The Minnesota Vikings offensive coordinator abandoned an effective ground game in a loss to the New England Patriots on Sunday.
Coming into this season, the Minnesota Vikings were looking for the missing piece to their Super Bowl aspirations.
Throughout the offseason, general manager Rick Spielman and head coach Mike Zimmer made several changes and additions to a team that reached the NFC Championship a year ago and after acquiring Kirk Cousins, Sheldon Richardson, and others, the feeling was this was a team that could finish what they started.
One of those moves to help jumpstart the Vikings was to bring in John DeFilippo from the Philadelphia Eagles to be the team’s new offensive coordinator.
As part of the yearly “brain drain” of the Super Bowl champion, DeFilippo was part of a coaching staff that found a way for Nick Foles to play the best football of his career en route to the franchise’s first ever Vince Lombardi trophy.
Armed with a closet full of Jordans and some fancy clips of him dissecting plays with Carson Wentz, DeFilippo was a hot commodity and one that could help a Minnesota offense that ranked 11th in total yardage in 2017 get over the hump in 2018.
As the Vikings sit with a 6-5-1 record after a 24-10 loss to New England on Sunday, that has simply not been the case.
On paper, DeFilippo’s impact has been felt in the passing game where Cousins entered Sunday’s matchup with the Patriots fifth in the NFL with 3,289 passing yards to go with 22 touchdowns and seven interceptions. He’s also been able to make the most out of Adam Thielen and Stefon Diggs, who have combined to post 172 catches, 1,928 yards and 14 touchdowns.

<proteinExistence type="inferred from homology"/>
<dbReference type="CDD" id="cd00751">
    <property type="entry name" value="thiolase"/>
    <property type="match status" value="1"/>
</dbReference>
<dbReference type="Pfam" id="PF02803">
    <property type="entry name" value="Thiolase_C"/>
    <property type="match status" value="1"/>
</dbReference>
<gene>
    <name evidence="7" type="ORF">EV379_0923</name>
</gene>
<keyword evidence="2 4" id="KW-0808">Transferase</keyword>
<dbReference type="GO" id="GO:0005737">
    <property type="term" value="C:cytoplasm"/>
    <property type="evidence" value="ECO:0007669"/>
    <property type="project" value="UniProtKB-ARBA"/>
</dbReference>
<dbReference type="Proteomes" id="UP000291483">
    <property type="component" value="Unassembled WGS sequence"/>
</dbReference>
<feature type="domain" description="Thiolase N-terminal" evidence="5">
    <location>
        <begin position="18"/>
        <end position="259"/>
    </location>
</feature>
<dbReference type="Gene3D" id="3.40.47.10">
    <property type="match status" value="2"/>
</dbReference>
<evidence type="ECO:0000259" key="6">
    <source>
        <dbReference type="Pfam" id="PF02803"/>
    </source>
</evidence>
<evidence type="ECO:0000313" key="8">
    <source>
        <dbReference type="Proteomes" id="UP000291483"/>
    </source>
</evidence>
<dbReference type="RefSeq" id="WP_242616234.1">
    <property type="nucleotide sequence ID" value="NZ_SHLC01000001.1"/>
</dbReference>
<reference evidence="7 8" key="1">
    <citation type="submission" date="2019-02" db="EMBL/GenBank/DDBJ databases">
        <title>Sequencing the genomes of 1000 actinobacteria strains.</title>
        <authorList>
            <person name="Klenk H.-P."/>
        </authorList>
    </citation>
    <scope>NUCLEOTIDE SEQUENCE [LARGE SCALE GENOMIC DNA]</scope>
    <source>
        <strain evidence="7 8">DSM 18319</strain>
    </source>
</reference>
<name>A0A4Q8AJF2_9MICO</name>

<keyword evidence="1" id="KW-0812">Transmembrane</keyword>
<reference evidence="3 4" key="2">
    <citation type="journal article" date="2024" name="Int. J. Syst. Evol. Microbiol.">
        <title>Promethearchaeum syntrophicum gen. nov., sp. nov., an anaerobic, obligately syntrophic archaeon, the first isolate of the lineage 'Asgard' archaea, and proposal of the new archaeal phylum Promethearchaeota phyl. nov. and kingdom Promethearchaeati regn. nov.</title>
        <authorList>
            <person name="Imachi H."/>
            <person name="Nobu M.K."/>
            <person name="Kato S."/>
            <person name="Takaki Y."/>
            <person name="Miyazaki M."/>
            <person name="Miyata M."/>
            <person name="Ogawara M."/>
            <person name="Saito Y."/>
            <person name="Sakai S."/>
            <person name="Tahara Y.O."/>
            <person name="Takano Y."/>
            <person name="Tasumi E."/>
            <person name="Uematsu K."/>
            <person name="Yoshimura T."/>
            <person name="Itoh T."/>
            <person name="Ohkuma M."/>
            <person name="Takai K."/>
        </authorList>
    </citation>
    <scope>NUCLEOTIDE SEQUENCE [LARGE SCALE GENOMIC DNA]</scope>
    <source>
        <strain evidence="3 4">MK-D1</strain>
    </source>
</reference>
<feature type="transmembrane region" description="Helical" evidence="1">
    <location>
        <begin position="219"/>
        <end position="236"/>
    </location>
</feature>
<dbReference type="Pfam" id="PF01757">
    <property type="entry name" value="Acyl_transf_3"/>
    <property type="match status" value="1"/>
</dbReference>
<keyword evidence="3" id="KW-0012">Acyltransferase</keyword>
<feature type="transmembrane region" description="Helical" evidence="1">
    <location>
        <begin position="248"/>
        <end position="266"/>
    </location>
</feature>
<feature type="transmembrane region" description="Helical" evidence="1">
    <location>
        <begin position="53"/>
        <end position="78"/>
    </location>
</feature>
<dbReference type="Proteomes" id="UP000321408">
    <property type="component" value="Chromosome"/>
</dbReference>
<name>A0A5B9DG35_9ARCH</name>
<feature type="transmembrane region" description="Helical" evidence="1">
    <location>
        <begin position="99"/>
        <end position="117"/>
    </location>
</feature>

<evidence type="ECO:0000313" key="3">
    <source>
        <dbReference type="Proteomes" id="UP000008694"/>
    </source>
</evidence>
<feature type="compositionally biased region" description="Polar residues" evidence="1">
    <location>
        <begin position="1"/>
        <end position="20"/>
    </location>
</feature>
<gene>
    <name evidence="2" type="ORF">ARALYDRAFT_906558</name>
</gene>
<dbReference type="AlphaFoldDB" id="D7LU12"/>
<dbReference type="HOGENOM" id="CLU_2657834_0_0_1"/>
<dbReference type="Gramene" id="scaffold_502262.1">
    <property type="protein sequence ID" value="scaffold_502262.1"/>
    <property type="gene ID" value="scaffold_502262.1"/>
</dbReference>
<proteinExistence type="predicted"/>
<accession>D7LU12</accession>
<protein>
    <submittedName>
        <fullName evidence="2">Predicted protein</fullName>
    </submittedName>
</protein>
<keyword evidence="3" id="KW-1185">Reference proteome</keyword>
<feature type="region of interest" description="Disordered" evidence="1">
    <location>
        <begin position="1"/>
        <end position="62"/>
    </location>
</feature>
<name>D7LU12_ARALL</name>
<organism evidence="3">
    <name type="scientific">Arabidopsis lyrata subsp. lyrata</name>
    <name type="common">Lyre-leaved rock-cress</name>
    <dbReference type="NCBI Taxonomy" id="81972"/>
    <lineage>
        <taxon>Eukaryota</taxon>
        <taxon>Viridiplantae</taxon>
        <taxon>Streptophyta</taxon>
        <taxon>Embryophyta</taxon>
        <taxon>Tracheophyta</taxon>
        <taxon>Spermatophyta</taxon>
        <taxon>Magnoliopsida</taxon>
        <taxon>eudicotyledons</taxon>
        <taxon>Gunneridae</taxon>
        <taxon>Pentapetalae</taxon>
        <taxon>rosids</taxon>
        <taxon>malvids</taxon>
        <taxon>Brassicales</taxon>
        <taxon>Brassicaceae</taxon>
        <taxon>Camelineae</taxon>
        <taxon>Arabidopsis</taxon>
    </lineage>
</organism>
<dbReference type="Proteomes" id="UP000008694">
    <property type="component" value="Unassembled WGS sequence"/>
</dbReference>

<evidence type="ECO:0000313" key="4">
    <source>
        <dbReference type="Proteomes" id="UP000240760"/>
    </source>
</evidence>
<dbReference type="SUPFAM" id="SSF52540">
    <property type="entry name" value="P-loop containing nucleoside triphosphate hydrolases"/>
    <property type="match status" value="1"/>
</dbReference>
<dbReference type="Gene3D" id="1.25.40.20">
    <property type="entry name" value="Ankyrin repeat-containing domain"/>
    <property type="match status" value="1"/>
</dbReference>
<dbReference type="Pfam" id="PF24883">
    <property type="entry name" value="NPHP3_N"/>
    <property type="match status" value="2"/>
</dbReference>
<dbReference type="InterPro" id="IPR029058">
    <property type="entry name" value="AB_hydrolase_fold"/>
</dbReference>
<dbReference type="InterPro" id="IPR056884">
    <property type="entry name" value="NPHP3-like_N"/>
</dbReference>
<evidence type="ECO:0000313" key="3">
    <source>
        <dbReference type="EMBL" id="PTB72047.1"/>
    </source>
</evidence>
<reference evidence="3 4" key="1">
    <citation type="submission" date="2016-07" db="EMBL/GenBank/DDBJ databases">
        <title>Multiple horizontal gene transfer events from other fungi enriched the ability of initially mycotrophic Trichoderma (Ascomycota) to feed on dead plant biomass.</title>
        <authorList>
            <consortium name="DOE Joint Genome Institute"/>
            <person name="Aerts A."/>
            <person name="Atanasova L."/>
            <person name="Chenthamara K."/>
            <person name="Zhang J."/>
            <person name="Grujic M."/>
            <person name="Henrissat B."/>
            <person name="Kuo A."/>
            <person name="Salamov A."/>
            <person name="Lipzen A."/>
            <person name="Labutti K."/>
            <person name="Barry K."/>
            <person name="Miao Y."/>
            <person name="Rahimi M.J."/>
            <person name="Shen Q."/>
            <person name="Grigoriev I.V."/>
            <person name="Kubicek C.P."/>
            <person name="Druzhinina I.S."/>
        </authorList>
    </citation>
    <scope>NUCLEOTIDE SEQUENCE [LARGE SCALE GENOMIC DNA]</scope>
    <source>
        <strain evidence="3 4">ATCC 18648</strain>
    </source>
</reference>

Unfortunately, the Vikings have struggled on the ground. While this can be contributed to an offensive line that has never been settled since the team gathered for training camp in August, Minnesota ranked 30th in rushing coming into Sunday’s game with just 938 yards on the ground. This was a far cry from when the Vikings ranked seventh in rushing under Pat Shurmur.
With numbers like that, what the Patriots were going to do to stop Minnesota’s offense should have been obvious; take away the Vikings’ passing game and make them beat you with their ineffective rushing game.
Instead, DeFilippo walked right into that trap.
On Sunday, Minnesota was finally able to get some good gains on the ground. Vikings running back Dalvin Cook, who finally looked healthy after a lengthy bout with a hamstring injury, was able to rip off some big gains while totaling 84 yards on the ground.
It was a nice stat line, but the real issue lied in the fact that Cook only received nine carries while his battering mate, Latavius Murray, toted the rock for four.
With Cook and Murray mothballed by their own offensive coordinator, Cousins was allowed to drop back 44 times. The result was a check-down fest that saw Minnesota’s passing attack generate just 201 yards and saw the quarterback get picked off twice.
Such is the problem with DeFilippo’s first year with the Vikings. When Minnesota’s running game has been stopped, their offensive coordinator has been quick to lean on the pass and quick screens to attempt to get his players out to space. The tendency has led him to become the Leroy Hoard of play calling.
“1st and 10? Let’s run a screen. 2nd and 1? Let’s run a screen. 3rd and 17?”
Sunday’s check-down exhibition was the fifth time that the Vikings have attempted 20 rushes or less this season and the Vikings are 0-4-1 in those games.
What might be more frustrating is that DeFilippo’s abandonment of the rushing attack came on a day where Cook was actually running the ball well and during a game that wasn’t out of hand until midway in the fourth quarter.
This has been a detriment to a team that was insistent that the weapons around Cousins would take some of the burden off his shoulders coming over from the Washington Redskins and they are a far cry from a team that ran the ball 501 times last year (second to the Jacksonville Jaguars at 527).
With the Vikings heading into a last stand against the Seattle Seahawks in Week 14, DeFilippo needs to find a way to get the Minnesota offense humming down the stretch.
If he’s unable to do that, a team that was supposed to take a step forward in January may be taking a step back toward their couch.